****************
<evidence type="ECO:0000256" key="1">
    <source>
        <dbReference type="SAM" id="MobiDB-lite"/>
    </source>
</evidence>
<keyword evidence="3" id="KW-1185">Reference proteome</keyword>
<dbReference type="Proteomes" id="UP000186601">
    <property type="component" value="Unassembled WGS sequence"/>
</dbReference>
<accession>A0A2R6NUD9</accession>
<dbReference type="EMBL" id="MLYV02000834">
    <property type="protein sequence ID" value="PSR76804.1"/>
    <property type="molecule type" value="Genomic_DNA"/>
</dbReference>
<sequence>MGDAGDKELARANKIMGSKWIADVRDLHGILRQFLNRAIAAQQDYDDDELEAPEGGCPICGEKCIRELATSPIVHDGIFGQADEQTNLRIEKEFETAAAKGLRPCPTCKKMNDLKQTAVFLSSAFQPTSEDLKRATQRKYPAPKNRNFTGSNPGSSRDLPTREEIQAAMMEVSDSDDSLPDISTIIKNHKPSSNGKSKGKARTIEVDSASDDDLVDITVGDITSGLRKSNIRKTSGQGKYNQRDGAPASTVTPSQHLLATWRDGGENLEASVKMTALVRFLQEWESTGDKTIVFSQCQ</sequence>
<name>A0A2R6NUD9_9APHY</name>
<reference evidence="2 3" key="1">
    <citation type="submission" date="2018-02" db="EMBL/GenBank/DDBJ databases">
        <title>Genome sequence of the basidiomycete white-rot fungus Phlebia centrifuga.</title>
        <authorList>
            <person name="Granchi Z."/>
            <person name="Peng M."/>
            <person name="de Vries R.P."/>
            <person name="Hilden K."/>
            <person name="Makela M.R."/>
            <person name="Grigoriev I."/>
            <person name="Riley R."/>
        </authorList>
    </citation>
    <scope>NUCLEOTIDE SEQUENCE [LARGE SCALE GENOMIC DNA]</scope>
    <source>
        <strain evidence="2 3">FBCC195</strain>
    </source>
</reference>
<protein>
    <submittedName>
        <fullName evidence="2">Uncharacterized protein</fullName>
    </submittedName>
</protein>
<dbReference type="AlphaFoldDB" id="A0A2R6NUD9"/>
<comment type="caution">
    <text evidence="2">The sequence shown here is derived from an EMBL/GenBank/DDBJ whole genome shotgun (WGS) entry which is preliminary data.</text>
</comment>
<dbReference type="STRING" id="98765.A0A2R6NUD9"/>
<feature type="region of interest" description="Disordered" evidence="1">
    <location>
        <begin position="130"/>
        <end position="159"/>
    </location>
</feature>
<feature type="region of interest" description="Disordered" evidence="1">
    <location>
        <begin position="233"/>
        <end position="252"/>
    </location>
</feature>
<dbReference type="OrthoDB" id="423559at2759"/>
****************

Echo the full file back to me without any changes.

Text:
<evidence type="ECO:0000256" key="1">
    <source>
        <dbReference type="SAM" id="MobiDB-lite"/>
    </source>
</evidence>
<keyword evidence="3" id="KW-1185">Reference proteome</keyword>
<dbReference type="Proteomes" id="UP000186601">
    <property type="component" value="Unassembled WGS sequence"/>
</dbReference>
<accession>A0A2R6NUD9</accession>
<dbReference type="EMBL" id="MLYV02000834">
    <property type="protein sequence ID" value="PSR76804.1"/>
    <property type="molecule type" value="Genomic_DNA"/>
</dbReference>
<sequence>MGDAGDKELARANKIMGSKWIADVRDLHGILRQFLNRAIAAQQDYDDDELEAPEGGCPICGEKCIRELATSPIVHDGIFGQADEQTNLRIEKEFETAAAKGLRPCPTCKKMNDLKQTAVFLSSAFQPTSEDLKRATQRKYPAPKNRNFTGSNPGSSRDLPTREEIQAAMMEVSDSDDSLPDISTIIKNHKPSSNGKSKGKARTIEVDSASDDDLVDITVGDITSGLRKSNIRKTSGQGKYNQRDGAPASTVTPSQHLLATWRDGGENLEASVKMTALVRFLQEWESTGDKTIVFSQCQ</sequence>
<name>A0A2R6NUD9_9APHY</name>
<reference evidence="2 3" key="1">
    <citation type="submission" date="2018-02" db="EMBL/GenBank/DDBJ databases">
        <title>Genome sequence of the basidiomycete white-rot fungus Phlebia centrifuga.</title>
        <authorList>
            <person name="Granchi Z."/>
            <person name="Peng M."/>
            <person name="de Vries R.P."/>
            <person name="Hilden K."/>
            <person name="Makela M.R."/>
            <person name="Grigoriev I."/>
            <person name="Riley R."/>
        </authorList>
    </citation>
    <scope>NUCLEOTIDE SEQUENCE [LARGE SCALE GENOMIC DNA]</scope>
    <source>
        <strain evidence="2 3">FBCC195</strain>
    </source>
</reference>
<protein>
    <submittedName>
        <fullName evidence="2">Uncharacterized protein</fullName>
    </submittedName>
</protein>
<dbReference type="AlphaFoldDB" id="A0A2R6NUD9"/>
<comment type="caution">
    <text evidence="2">The sequence shown here is derived from an EMBL/GenBank/DDBJ whole genome shotgun (WGS) entry which is preliminary data.</text>
</comment>
<dbReference type="STRING" id="98765.A0A2R6NUD9"/>
<feature type="region of interest" description="Disordered" evidence="1">
    <location>
        <begin position="130"/>
        <end position="159"/>
    </location>
</feature>
<feature type="region of interest" description="Disordered" evidence="1">
    <location>
        <begin position="233"/>
        <end position="252"/>
    </location>
</feature>
<dbReference type="OrthoDB" id="423559at2759"/>